lavage

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lavage

 [lah-vahzh´]
1. irrigation or washing out of an organ or cavity, as of the stomach or intestine.
2. to wash out, or irrigate.
bronchoalveolar lavage a technique by which cells and fluid from bronchioles and lung alveoli are removed for diagnosis of disease or evaluation of treatment; a bronchoscope is wedged into a bronchus and sterile saline is pumped in and then removed along with the fluid and cells to be analyzed.

la·vage

(lă-vahzh'),
The washing out of a hollow cavity or organ by copious injections and rejections of fluid.
[Fr. from L. lavo, to wash]

lavage

/la·vage/ (lah-vahzh´)
1. the irrigation or washing out of an organ, as of the stomach or bowel.
2. to wash out, or irrigate.

lavage

(lăv′ĭj, lä-väzh′)
n.
A washing, especially of a hollow organ, such as the stomach or lower bowel, with repeated injections of water.

lavage

[ləväzh′]
Etymology: Fr, washing
1 n, the process of washing out an organ, usually the bladder, bowel, paranasal sinuses, or stomach, for therapeutic purposes.
2 v, to perform a lavage. Kinds of lavage are blood lavage, gastric lavage, and peritoneal dialysis. See also irrigation.

lavage

Medtalk The washing out of a body cavity–pleural, peritoneal, pericardial cavity or hollow organ to obtain fluids for diagnostic cytology, to detect hemorrhage in blunt trauma, or remove toxins–eg, gastric lavage in overdose. See Bronchoalveolar lavage, Gastric lavage, Tracheobronchial lavage.

la·vage

(lă-vahzh')
The washing out of a hollow cavity or organ by copious injections and rejections of fluid.
See also: gastric lavage
[Fr. from L. lavo, to wash]

lavage

Washing out of a hollow organ or cavity, especially by irrigation. Stomach washout.

Lavage

The washing out of a hollow body organ, for example, the stomach, using a flow of water.
Mentioned in: Fugu Poisoning

lavage

wound flushing with e.g. "Warmasol"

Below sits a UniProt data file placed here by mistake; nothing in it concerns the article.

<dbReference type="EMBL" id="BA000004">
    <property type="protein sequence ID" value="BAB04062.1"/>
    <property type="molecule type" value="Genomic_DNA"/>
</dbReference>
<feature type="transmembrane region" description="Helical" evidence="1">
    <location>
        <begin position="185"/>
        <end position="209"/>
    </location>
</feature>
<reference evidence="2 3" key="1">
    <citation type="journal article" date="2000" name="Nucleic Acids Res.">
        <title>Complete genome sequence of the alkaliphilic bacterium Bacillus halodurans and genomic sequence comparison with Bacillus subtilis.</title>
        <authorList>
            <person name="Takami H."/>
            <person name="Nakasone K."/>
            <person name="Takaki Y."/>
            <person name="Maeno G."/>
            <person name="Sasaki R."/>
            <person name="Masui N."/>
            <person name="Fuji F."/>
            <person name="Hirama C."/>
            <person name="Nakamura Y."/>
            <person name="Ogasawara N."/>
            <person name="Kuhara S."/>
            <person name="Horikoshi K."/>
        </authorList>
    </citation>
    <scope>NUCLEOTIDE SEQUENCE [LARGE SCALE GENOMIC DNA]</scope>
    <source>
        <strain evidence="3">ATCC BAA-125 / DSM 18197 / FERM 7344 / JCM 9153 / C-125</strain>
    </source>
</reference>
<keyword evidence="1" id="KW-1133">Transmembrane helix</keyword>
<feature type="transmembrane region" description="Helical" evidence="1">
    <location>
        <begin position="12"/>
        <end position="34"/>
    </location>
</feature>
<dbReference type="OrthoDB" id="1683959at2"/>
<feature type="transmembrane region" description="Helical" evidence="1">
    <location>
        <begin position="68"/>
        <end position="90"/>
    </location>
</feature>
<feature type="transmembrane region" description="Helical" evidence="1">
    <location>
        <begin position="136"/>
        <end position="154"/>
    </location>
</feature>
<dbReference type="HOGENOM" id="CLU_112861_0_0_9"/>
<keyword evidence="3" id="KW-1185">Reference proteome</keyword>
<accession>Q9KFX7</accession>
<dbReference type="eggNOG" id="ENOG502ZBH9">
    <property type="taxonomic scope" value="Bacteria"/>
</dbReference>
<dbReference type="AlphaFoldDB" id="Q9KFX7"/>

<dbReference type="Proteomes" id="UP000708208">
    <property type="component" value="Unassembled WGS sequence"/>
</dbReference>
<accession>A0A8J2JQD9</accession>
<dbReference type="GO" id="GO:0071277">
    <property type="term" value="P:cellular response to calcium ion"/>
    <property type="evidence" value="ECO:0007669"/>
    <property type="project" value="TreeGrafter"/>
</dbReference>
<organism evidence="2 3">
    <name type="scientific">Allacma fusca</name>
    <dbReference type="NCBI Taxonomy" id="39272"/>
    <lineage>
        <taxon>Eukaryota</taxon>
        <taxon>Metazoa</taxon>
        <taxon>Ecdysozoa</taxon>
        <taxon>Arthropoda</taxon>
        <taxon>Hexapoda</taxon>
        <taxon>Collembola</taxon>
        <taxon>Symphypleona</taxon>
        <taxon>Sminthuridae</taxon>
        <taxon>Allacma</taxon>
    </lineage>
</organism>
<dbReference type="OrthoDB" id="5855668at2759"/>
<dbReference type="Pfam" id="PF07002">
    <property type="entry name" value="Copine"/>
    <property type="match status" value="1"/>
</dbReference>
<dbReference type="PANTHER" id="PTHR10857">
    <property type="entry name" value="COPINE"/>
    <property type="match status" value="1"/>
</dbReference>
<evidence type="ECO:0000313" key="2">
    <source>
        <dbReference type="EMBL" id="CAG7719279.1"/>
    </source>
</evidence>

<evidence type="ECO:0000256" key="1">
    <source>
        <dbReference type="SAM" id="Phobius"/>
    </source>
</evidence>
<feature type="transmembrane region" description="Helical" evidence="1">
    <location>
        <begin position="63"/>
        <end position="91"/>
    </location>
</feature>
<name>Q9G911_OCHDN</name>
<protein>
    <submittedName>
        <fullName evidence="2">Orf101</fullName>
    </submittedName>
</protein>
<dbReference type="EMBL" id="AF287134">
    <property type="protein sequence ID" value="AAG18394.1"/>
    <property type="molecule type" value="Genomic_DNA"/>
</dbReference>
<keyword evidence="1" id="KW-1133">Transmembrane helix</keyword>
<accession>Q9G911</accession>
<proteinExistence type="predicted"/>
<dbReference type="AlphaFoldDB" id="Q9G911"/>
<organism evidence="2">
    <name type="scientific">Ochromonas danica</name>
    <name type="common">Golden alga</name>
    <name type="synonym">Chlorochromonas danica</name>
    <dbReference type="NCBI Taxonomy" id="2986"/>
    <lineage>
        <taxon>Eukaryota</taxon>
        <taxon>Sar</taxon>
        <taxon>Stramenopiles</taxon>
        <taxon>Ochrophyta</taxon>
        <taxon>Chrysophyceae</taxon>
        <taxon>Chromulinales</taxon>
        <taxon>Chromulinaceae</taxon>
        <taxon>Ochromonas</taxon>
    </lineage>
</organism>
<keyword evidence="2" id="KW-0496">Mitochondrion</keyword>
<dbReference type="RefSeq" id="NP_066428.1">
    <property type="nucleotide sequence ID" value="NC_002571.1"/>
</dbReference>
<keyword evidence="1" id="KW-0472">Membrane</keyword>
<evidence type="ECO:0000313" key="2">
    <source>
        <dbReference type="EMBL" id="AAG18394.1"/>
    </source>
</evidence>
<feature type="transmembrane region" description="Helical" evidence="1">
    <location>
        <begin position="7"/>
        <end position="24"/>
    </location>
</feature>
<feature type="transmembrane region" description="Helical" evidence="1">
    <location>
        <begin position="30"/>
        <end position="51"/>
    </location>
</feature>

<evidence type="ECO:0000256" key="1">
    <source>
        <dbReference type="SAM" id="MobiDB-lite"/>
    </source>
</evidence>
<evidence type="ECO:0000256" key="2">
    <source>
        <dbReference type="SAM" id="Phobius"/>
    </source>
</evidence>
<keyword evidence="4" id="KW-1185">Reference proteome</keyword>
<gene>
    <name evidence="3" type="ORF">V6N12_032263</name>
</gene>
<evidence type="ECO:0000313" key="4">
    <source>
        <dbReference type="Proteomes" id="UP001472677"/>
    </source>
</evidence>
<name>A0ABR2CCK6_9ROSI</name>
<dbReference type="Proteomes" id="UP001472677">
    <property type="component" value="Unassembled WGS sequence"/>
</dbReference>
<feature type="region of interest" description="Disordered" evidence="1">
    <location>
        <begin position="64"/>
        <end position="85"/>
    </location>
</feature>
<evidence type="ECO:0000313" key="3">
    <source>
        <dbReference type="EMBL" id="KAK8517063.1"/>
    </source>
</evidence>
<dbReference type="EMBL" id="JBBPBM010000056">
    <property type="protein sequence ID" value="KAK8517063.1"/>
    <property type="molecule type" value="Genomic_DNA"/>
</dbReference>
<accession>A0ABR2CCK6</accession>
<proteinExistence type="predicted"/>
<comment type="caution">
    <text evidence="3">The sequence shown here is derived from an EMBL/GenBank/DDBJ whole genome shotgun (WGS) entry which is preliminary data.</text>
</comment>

lavage (l·vazhˑ),

n the process of flushing or washing out a hollow organ, particularly the paranasal sinuses, bladder, bowel, or stomach for therapeutic purposes.

la·vage

(lă-vahzh')
The washing out of a hollow cavity or organ by copious injections and rejections of fluid.
[Fr. from L. lavo, to wash]

lavage (ləväzh´),

n the irrigation, or washing out, as in oral lavage. See also irrigator or irrigation.
lavage, fluid,
n spray washing of the periodontal pocket that occurs as the result of fluid flowing through the tip of a mechanized instrument.

lavage

1. irrigation or washing out of an organ or cavity, as of the stomach or intestine.
2. to wash out, or irrigate. See also wash.

abdominal lavage
the infusion of saline into the peritoneal cavity, usually through a catheter inserted through the abdominal wall, for diagnostic purposes. The fluid returned may be examined for red blood cells, bacteria, enzymes, etc. Called also peritoneal lavage.
bronchoalveolar lavage
percutaneous entry of a catheter between tracheal rings, followed by infusion of a small volume of normal sterile saline which is then aspirated. The sample is submitted to microbiological and histopathological examination.
colonic lavage
irrigation of the colon, usually to remove ingested toxins.
gastric lavage
gastric lavage, or irrigation of the stomach, is usually done to remove ingested poisons. The solutions used for gastric lavage are physiological saline, 1% sodium bicarbonate, plain water or a specific antidote for the poison. A gastric tube is passed and then the irrigating fluid is funneled into the tube. It is allowed to flow into the stomach by gravity. The solution is removed by siphonage; when the funnel is lowered, the fluid flows out, bringing with it the contents of the stomach. Called also gavage.
ice water lavage
administration of ice water through a stomach tube is used in the treatment of acute upper gastrointestinal hemorrhage. There is a risk of inducing hypothermia.
ruminal lavage
used in the treatment of carbohydrate engorgement. Serial gavages are performed until the fluid comes back clear. A 2.5 in (6 cm) diameter Kingman tube is necessary if any bulk of material is to be retrieved and a hose from a tap is the only practical irrigating mechanism.
subpalpebral lavage
a method of medicating the eye, particularly useful in treating corneal ulcerations in horses. Tubing is inserted from the conjunctival sac through the upper eyelid and extended onto the head or neck. Medication can then be delivered continuously in a drip.
thoracic lavage
irrigation of a pleural sac via a paracentesis cannula.
References in periodicals archive ?
4th The pulse wash Pulse Lavage system consisting of a disposable suction tubing to the appropriate wash liquid and disposable tips for a set of different, fixed in a dedicated handle.